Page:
So the eurozone crisis is back with full force. Did it ever really go away?
I don’t propose to try and recap the events of the last few days in Cyprus with the bail-in of bank depositors, things are moving quickly enough that I would be out of date almost immediately. Instead, let’s focus briefly on the precedents that seem to have been made.
It seems that recent weeks have brought the eurozone crisis two new sets of headaches. The first is from the Italian elections and the 25% share of vote won by Beppe Grillo and his 5 Star Movement. Whatever else it may be, it is a clear message from the Italian electorate that they demand change. Grillo’s message is very clear and it is not at all supportive of either the EU or the euro.
Having already had a technical government under Mario Monti, Italian’s have had the chance to decide whether they like the idea of austerity and reform. The answer appears to be a clear “no”. It is difficult to blame them, but it means that from here on the Troika, or any part thereof, is going to find it very difficult to impose financial rules in Italy.
From Lorenzo Bini-Smaghi in his FT blog about the election result in Italy: â€śAusterity is the result of countriesâ€™ democratic decisions to wait until the last minute before acting, under the pressure of the markets, mainly by raising taxes rather than implementing long-waited reforms. Denying this, by claiming that austerity has been imposed on countries â€“ rather than self-inflicted â€“ and looking for scapegoats, is the biggest threat to democracies going forward.â€ť
It seems that the Italian people would like to wait some more.
What for the rest? It seems hard to imagine that this makes it easier for the Troika to impose it’s will elsewhere now, a point that has been underlined by the Cypriot parliament voting against the bail-in of small bank depositors. If little Cyprus can stand up to the big boys, what about Italy or Spain?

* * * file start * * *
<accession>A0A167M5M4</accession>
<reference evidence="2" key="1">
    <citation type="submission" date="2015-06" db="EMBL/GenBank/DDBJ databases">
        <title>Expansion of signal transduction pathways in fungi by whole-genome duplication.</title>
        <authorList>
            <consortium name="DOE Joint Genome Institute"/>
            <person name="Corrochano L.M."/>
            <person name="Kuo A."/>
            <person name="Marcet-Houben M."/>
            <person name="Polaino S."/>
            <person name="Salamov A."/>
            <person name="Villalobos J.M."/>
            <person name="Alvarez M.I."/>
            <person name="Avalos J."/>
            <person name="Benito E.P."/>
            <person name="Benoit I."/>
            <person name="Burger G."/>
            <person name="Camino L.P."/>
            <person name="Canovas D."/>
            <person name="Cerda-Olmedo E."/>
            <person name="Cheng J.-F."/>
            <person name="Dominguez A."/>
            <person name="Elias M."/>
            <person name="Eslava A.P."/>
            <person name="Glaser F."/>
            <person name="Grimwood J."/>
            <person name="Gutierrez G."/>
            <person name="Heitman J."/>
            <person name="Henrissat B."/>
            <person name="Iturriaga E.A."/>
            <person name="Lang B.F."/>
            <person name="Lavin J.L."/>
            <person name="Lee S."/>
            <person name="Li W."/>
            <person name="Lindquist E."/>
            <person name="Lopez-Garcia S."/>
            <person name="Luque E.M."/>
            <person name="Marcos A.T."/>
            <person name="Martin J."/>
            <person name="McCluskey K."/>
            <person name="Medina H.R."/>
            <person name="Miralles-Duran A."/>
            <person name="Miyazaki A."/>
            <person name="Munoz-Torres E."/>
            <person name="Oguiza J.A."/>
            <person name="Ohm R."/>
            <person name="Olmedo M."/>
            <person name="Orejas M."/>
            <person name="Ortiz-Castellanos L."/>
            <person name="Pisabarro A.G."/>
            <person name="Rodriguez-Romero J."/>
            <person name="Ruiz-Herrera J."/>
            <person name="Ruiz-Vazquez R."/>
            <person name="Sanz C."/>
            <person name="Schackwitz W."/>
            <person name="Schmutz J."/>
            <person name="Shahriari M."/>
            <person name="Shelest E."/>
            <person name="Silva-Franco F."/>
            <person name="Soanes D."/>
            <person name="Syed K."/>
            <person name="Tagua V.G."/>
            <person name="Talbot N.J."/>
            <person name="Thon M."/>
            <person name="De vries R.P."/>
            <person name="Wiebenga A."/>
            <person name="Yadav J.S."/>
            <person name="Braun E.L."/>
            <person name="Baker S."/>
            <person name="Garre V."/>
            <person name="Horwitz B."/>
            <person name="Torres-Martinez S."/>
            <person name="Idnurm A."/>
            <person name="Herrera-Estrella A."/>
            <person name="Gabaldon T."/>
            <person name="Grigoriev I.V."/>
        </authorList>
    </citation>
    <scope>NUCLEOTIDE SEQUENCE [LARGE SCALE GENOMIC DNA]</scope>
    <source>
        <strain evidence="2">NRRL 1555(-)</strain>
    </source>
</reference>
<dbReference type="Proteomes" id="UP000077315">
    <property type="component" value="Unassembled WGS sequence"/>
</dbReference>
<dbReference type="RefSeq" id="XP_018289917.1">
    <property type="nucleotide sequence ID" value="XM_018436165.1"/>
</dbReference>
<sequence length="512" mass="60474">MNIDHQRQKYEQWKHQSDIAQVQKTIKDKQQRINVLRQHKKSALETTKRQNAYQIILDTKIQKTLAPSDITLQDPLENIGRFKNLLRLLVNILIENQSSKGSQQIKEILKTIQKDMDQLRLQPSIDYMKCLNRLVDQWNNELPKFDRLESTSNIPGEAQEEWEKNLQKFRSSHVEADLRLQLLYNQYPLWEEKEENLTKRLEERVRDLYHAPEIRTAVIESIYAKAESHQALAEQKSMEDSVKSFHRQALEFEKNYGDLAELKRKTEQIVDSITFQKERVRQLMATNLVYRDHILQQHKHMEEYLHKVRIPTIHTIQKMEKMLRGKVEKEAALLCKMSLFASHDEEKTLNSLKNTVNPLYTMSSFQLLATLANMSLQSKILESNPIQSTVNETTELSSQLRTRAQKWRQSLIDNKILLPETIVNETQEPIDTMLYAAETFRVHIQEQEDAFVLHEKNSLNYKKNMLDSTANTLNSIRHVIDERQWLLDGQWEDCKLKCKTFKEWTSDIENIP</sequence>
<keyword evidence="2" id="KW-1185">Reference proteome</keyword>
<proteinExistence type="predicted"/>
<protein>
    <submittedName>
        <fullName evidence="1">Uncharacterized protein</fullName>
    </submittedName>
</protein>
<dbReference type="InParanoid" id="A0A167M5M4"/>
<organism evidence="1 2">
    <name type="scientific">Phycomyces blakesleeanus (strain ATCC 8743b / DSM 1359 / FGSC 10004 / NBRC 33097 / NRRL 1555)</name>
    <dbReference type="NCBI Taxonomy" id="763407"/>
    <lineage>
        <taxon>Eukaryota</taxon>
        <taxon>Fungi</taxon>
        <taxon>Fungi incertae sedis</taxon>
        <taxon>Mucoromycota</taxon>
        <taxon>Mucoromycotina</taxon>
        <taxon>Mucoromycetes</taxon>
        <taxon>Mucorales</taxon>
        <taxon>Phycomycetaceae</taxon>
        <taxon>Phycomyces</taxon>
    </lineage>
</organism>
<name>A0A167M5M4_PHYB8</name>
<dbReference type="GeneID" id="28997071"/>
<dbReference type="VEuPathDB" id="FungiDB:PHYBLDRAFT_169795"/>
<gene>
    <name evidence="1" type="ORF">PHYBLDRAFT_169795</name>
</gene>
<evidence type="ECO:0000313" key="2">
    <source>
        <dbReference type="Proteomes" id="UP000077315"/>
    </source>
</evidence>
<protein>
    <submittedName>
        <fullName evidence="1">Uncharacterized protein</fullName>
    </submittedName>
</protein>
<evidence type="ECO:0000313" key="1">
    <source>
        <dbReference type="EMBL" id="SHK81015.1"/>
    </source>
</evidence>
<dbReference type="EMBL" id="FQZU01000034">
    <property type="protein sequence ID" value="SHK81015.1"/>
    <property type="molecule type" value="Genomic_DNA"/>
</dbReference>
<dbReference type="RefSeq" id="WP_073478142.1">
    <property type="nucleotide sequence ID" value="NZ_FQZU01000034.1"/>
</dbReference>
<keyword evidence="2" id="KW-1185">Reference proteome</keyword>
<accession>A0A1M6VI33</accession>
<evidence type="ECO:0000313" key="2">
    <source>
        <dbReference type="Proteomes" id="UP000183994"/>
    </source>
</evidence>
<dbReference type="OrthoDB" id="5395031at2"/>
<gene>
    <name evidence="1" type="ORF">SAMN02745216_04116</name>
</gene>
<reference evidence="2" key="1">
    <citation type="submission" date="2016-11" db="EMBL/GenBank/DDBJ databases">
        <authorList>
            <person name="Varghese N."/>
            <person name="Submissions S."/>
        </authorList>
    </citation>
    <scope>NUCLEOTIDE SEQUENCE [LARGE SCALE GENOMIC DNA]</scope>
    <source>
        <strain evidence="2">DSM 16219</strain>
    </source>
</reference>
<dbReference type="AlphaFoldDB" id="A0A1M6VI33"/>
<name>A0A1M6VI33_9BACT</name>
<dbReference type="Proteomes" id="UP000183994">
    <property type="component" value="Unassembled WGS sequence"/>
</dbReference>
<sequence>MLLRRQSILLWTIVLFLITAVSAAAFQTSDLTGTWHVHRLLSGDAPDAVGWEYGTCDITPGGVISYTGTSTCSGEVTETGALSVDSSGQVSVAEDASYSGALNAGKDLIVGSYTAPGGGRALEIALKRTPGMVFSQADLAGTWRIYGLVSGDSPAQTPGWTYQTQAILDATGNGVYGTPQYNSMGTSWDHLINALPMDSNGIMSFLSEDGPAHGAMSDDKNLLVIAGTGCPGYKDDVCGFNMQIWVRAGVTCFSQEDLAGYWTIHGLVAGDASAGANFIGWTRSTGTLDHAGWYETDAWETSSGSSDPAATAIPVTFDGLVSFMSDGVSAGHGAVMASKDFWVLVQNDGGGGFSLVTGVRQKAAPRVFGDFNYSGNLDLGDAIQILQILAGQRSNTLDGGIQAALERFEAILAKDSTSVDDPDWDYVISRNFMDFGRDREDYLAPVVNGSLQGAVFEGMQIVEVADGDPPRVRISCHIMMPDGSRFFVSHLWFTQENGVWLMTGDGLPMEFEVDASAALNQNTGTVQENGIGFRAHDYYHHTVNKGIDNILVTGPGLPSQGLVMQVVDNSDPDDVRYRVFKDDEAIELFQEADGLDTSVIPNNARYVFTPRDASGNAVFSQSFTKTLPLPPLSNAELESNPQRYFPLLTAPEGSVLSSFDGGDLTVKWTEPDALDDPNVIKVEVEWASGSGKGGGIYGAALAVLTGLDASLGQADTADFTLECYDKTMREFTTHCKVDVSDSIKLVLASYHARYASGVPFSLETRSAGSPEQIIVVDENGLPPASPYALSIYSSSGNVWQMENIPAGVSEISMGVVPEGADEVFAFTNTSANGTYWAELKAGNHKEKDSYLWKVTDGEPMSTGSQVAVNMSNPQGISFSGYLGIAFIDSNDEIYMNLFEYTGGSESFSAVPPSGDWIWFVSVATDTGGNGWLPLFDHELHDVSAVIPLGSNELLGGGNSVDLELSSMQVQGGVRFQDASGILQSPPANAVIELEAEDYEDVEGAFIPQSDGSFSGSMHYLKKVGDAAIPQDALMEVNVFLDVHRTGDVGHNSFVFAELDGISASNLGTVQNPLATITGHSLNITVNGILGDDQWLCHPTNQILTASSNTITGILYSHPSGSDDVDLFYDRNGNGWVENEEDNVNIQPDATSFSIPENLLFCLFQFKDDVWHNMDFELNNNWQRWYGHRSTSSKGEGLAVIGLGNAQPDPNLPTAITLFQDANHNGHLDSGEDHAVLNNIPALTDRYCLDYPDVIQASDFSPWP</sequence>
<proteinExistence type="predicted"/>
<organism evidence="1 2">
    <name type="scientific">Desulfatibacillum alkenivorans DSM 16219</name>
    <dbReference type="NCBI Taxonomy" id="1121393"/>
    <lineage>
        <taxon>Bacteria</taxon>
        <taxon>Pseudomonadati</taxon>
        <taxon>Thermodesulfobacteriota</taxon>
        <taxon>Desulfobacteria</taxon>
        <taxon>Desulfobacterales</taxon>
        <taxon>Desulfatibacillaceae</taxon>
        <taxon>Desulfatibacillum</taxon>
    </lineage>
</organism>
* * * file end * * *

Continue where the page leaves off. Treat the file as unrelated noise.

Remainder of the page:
Whether a Banking Union could have prevented this is open to discussion (I presume not), but since it has been gently sidelined as an idea (here) it won’t be helping. Once again it is clear that the banking sector and it’s inability to operate safely is the cause of much of the problem. As I have mentioned before (here) Europe can’t bring in much stronger banking regulations soon enough if it is to survive.
This leads on to the second problem. The banking sector is very weak in many EU countries currently. The current issues in Spain and Italy come leaping to mind, but there must be problems in many other countries too. With a precedent set that a national bailout might require your personal savings to be used, I wonder how many people in eurozone countries other than Cyprus are currently withdrawing their life savings?
Over the last two years or so capital flight has been a problem, one that caused many economists to worry about the “Target 2″ system (I don’t understand it well enough to try and explain it) and whether that might bring down the banks. If people with savings were worried about them then, I presume that they must be more worried about them now. It would seem logical.
If this starts a wave of cash withdrawals from eurozone banks it could well expose weaknesses in other unexpected places.
Having closed the Cypriot banking system for several days, it is hard to imagine that confidence will immediately be restored if and when they open their doors. Rather, the general public in Cyprus will likely queue for hours to try and empty their accounts to salvage what they can. In banking, confidence is everything and when it is gone, it is gone.
Will Cyprus still be in the eurozone by Monday?